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Luci Baines Johnson, Daughter of President Lyndon B. Johnson and First Lady Lady Bird Johnson; John Dalton, Former U.S. Secretary of the Navy; Robert McGee, member of the White House Historical Association’s National Council on White House History
63 minutes

On November 22, 1963, the world changed forever when President John Fitzgerald Kennedy was assassinated while campaigning in Dallas, Texas. The youngest man to have been elected president was now the youngest to die in office. That was sixty years ago, and for those who were alive at the time, it is a day they will never forget. In this anniversary episode, White House Historical Association president Stewart McLaurin hears the personal experiences of several people with not only a front row seat to history, but who were a part of it: Luci Baines Johnson, the daughter of then-Vice President Lyndon B. Johnson was in a high school class when she heard the president had been shot; former secretary of the Navy, John Dalton, marched as a midshipman with the United States Naval Academy in President Kennedy’s funeral procession; and Robert McGee, the son of a United States senator who was a friend of the president, witnessed First Lady Jacqueline Kennedy and daughter Caroline pay their respects to their husband and father as he lay in state at the Capitol rotunda. This special episode reflects how the 35th president of the United States, who served barely 1000 days of his term, inspired an entire generation to reach for a new frontier - and whose death, and promise, continues to reverberate around the world.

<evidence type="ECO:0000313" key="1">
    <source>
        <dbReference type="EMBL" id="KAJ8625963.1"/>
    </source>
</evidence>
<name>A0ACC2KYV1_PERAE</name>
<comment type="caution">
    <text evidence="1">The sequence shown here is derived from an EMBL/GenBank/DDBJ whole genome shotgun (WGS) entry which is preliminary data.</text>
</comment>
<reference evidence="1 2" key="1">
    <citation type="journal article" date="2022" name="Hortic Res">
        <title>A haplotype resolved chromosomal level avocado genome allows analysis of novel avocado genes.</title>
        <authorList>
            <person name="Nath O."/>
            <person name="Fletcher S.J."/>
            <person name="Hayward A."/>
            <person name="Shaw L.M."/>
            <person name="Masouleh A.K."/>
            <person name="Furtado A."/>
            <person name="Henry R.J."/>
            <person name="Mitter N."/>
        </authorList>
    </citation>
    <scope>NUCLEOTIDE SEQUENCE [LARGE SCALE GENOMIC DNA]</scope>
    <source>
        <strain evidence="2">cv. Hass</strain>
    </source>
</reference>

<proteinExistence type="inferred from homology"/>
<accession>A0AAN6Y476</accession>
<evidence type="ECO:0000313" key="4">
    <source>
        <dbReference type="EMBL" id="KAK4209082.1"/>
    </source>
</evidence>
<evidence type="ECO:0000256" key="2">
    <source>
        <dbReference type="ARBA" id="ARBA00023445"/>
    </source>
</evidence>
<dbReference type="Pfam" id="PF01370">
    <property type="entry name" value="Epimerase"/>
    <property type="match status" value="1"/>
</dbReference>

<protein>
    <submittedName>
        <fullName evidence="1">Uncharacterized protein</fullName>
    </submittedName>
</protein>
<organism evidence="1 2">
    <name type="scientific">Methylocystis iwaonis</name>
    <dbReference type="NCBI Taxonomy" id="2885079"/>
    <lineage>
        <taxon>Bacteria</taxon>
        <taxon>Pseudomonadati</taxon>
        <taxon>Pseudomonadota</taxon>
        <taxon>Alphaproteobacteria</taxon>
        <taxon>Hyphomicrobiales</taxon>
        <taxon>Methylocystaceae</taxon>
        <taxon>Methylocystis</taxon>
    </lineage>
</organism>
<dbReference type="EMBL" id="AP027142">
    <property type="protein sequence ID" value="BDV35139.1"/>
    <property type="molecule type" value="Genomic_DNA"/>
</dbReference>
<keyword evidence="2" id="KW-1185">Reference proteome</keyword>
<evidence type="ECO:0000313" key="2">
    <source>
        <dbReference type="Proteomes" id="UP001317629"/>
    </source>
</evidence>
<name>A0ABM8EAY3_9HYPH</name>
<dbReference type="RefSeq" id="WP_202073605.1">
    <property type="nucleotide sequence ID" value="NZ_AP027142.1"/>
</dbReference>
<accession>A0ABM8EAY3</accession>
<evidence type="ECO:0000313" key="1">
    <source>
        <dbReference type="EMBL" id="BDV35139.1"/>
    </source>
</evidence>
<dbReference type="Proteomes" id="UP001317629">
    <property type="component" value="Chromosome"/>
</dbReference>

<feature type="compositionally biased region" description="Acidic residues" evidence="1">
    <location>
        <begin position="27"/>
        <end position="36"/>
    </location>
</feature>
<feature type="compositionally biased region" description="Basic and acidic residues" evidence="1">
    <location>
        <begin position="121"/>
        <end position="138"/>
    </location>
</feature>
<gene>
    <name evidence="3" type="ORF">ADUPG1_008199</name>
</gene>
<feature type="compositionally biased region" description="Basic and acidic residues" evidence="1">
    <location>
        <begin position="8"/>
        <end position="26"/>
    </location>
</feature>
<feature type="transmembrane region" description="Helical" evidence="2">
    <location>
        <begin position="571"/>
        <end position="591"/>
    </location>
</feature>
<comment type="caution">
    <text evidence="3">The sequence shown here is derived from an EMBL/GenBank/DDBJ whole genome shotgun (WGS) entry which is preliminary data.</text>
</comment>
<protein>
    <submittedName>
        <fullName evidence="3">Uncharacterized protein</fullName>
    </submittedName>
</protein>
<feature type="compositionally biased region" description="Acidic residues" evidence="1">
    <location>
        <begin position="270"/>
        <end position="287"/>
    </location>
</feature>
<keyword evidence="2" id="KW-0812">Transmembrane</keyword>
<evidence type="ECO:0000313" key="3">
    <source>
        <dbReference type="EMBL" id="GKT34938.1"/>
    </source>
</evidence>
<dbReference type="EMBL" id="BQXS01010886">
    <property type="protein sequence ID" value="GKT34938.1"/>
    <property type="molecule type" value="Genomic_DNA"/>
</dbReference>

The podcast host

Stewart McLaurin, Host

President of the White House Historical Association

As President of the White House Historical Association Stewart McLaurin leads the nonpartisan, nonprofit in its mission to preserve, protect, and provide access to White House history. As a lifelong student of history, Stewart is an avid reader, author, and storyteller. Drawing on his own experiences, relationships, and knowledge he provides listeners with a front row seat to history at the White House.